A handful of counties in New York had some issues reporting election results when the polls closed Tuesday night. The delay in results is prompting a call for updated voting technology.
Monroe is one of the counties where there was a delay in reporting results on election night.
For the first time across the state, absentee ballots and Election Day returns were uploaded into the system at the same time.
It’s still unclear if that played a role in the temporary halting of the system from reporting the numbers in Monroe County.
What You Need To Know
- Board of Elections Commissioners call for technology upgrades
- New York State Board of Elections says it’s in the process of certifying potential voting systems submitted by three vendors
- If and when these voting systems are certified, each county in New York can choose which is best suited for their area
While an investigation is being conducted to look into the matter, early indications are that it was a connectivity bandwidth problem.
But both election commissioners say the voting equipment and software are outdated and they are calling on the state Board of Elections to sign off on new and more current voting technology.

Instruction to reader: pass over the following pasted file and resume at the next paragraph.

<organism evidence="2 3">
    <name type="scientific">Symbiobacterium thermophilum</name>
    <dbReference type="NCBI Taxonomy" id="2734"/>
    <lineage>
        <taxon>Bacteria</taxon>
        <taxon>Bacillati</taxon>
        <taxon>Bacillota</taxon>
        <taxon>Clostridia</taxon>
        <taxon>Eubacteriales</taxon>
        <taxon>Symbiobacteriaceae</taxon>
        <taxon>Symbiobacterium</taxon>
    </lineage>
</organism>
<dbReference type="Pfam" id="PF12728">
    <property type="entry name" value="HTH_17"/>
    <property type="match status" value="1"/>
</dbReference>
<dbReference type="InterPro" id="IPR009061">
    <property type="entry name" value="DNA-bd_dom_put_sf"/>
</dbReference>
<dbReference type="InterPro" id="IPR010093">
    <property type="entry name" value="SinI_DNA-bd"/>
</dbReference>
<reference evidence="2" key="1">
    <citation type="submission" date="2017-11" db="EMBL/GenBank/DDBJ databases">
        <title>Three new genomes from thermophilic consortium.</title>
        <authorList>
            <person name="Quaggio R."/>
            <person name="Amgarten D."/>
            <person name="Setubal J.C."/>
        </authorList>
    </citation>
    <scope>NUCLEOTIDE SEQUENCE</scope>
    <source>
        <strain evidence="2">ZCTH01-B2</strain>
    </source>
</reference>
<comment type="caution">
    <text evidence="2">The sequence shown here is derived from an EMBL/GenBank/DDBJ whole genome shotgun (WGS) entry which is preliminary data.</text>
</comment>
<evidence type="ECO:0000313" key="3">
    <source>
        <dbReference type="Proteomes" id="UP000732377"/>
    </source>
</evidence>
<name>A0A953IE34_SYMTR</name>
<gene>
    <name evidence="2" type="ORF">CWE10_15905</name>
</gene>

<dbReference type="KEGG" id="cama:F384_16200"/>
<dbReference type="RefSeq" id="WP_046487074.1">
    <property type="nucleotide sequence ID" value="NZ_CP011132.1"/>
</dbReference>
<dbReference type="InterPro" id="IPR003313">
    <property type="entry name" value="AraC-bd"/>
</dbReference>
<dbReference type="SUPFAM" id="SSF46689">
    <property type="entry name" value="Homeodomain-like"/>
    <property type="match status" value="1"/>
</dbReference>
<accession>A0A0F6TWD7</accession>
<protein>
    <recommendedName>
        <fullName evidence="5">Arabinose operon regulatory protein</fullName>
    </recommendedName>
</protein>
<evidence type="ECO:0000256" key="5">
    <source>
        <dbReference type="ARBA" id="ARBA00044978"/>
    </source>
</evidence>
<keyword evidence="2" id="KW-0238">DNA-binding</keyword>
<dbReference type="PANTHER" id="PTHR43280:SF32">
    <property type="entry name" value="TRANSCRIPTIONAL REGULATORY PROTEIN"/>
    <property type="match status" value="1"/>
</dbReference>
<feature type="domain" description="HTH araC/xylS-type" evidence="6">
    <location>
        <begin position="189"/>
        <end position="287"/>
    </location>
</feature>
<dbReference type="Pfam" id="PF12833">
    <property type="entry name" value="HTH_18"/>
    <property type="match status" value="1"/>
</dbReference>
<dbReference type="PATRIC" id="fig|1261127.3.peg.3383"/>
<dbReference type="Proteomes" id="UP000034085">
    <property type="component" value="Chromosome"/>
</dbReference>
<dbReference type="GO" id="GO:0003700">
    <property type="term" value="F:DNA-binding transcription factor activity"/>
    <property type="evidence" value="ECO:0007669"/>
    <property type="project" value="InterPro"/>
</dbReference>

"Every piece of equipment that we use, whether that's a voter registration system, electronics system, our voting machines, our sign-in poll pads, and our re-counters, everything that tabulates, everything that touches a ballot or a voter has to be certified by the New York State Board of Elections, so unfortunately for us here, we are waiting for them to certify new ballot readers, new voting machines, and a new electronic voter database," said Monroe County Republican Board of Elections Commissioner Lisa Nicolay.
New York State’s Board of Elections says it’s in the process of certifying potential voting systems submitted by three vendors. They include the ES&S Express Vote, which is a modernized system that offers numerous on-the-spot checks and balances. The Hart Intercivic Verity is a ballot scanning and tabulating device. It is used most often to support polling locations with voters who hand-mark paper ballots. And ImageCast X that allows all voting channels and results tabulation to take place out of a single, unified database.
If and when these voting systems are certified, each county in the state of New York can choose which is best suited for their area.
As for how long certification could take? A state Board of Elections spokesperson says months, even up to two years. The machines are currently being lab-tested.